On occasion, even when a company turns in a solid performance, an outside force comes along and steals the glory. Just ask beverage purveyor Diageo (NYSE:DEO). In a move that has me scratching my head, shares of Diageo have been steadily sliding since the company announced last month that strength in the British pound against the U.S. dollar and two other currencies would impact year-end results by $100 million.

The greenback certainly has lost some purchasing power against its British counterpart over the last few years. But, just as it makes little sense to jump on board a stateside company that reports robust earnings because of currency fluctuations, it also makes little sense to abandon shares of a European firm that takes a short-term hit for the same reason.

An argument can be made that Diageo is simply sinking with the general market or that investors just haven't gained faith in the company's new structure. With the company's sale of Pillsbury to General Mills (NYSE:GIS), Burger King to a private equity group, and acquisition of Seagram's spirits and wine business, the company has had a number of moving parts the last couple of years. However, all of this maneuvering was done with the vision of having the company focused on the one industry it felt is its strongest: premium beverages. To that end, Diageo's business looks as strong as a double shot of Johnnie Walker.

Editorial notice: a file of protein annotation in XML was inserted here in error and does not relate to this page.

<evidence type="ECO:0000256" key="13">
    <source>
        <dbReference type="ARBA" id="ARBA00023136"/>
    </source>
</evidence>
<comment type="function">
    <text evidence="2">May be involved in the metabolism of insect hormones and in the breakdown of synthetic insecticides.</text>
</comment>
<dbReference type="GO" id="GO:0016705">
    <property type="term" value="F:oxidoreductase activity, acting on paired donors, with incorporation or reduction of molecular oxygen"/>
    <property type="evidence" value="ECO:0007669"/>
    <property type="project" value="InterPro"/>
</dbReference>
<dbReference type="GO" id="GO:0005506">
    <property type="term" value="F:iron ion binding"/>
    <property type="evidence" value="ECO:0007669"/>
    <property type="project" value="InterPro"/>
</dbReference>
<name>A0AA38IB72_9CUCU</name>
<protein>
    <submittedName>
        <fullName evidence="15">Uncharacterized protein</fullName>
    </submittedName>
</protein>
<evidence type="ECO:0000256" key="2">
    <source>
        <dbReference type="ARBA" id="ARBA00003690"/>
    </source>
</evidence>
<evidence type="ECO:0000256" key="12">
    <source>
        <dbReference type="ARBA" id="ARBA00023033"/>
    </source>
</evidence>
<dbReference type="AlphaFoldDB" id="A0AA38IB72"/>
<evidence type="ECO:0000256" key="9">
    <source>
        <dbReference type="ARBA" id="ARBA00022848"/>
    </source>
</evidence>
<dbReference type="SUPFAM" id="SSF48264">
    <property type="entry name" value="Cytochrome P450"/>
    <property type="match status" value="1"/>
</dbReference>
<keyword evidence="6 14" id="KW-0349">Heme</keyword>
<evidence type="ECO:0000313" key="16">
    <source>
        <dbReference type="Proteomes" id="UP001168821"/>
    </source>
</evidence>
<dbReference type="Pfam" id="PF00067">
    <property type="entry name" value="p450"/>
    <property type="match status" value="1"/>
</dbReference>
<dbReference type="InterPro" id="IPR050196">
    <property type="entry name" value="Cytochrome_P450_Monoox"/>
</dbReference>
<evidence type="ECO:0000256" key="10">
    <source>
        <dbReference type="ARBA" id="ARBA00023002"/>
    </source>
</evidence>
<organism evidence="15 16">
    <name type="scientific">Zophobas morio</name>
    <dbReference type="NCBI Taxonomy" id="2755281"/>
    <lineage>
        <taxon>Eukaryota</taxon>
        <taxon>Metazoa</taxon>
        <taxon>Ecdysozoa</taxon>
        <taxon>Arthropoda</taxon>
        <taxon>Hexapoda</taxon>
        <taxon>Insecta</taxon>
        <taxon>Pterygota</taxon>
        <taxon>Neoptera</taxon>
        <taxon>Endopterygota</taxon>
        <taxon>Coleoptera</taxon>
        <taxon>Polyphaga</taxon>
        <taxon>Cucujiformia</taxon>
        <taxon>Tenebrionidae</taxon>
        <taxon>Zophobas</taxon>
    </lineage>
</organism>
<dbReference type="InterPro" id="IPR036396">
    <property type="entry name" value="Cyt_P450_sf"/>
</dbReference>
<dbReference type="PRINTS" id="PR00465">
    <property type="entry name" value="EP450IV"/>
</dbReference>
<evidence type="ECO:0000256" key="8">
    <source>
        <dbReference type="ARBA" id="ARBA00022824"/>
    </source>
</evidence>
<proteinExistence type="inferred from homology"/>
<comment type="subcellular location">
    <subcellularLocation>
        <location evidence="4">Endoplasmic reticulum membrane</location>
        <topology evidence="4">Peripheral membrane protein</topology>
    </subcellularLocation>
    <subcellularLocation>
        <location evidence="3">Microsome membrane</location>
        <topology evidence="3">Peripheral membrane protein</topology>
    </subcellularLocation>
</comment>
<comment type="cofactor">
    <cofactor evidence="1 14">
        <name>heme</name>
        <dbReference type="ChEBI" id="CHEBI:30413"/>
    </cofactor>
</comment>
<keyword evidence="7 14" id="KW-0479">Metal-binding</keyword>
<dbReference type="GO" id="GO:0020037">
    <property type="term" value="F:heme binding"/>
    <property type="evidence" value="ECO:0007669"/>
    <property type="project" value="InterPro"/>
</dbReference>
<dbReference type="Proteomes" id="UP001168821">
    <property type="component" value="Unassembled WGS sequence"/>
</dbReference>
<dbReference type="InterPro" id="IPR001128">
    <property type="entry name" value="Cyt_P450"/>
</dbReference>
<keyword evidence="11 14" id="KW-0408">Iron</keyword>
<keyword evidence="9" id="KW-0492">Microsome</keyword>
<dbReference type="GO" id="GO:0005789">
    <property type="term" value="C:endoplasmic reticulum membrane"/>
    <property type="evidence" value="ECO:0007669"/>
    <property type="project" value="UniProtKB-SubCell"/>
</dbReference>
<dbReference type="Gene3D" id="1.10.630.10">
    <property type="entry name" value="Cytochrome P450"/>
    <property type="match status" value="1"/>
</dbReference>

Diageo has many of the qualities that I admire in Boston Beer Company (NYSE:SAM), such as high returns on equity, prodigious amounts of free cash flow, and frequent share repurchases at sensible prices. However, such strengths are common among some of Diageo's other sinful brethren, such as Brown-Forman (NYSE:BFB), Fortune Brands (NYSE:FO), and Anheuser-Busch (NYSE:BUD).

For investors, Diageo currently separates itself from this pack with its below-average P/E and a near 4% dividend yield. This large yield and attractive valuation also earned Diageo an Income Investor recommendation earlier this year.

Diageo has had its ups and downs of late, but with shares currently priced near happy-hour-special levels, Diageo offers up an interesting opportunity to invest in a broad spectrum of cash-generating, globally recognized brands at a rather affordable price.

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Fool contributor Nathan Parmelee does not own shares in any of the company's mentioned.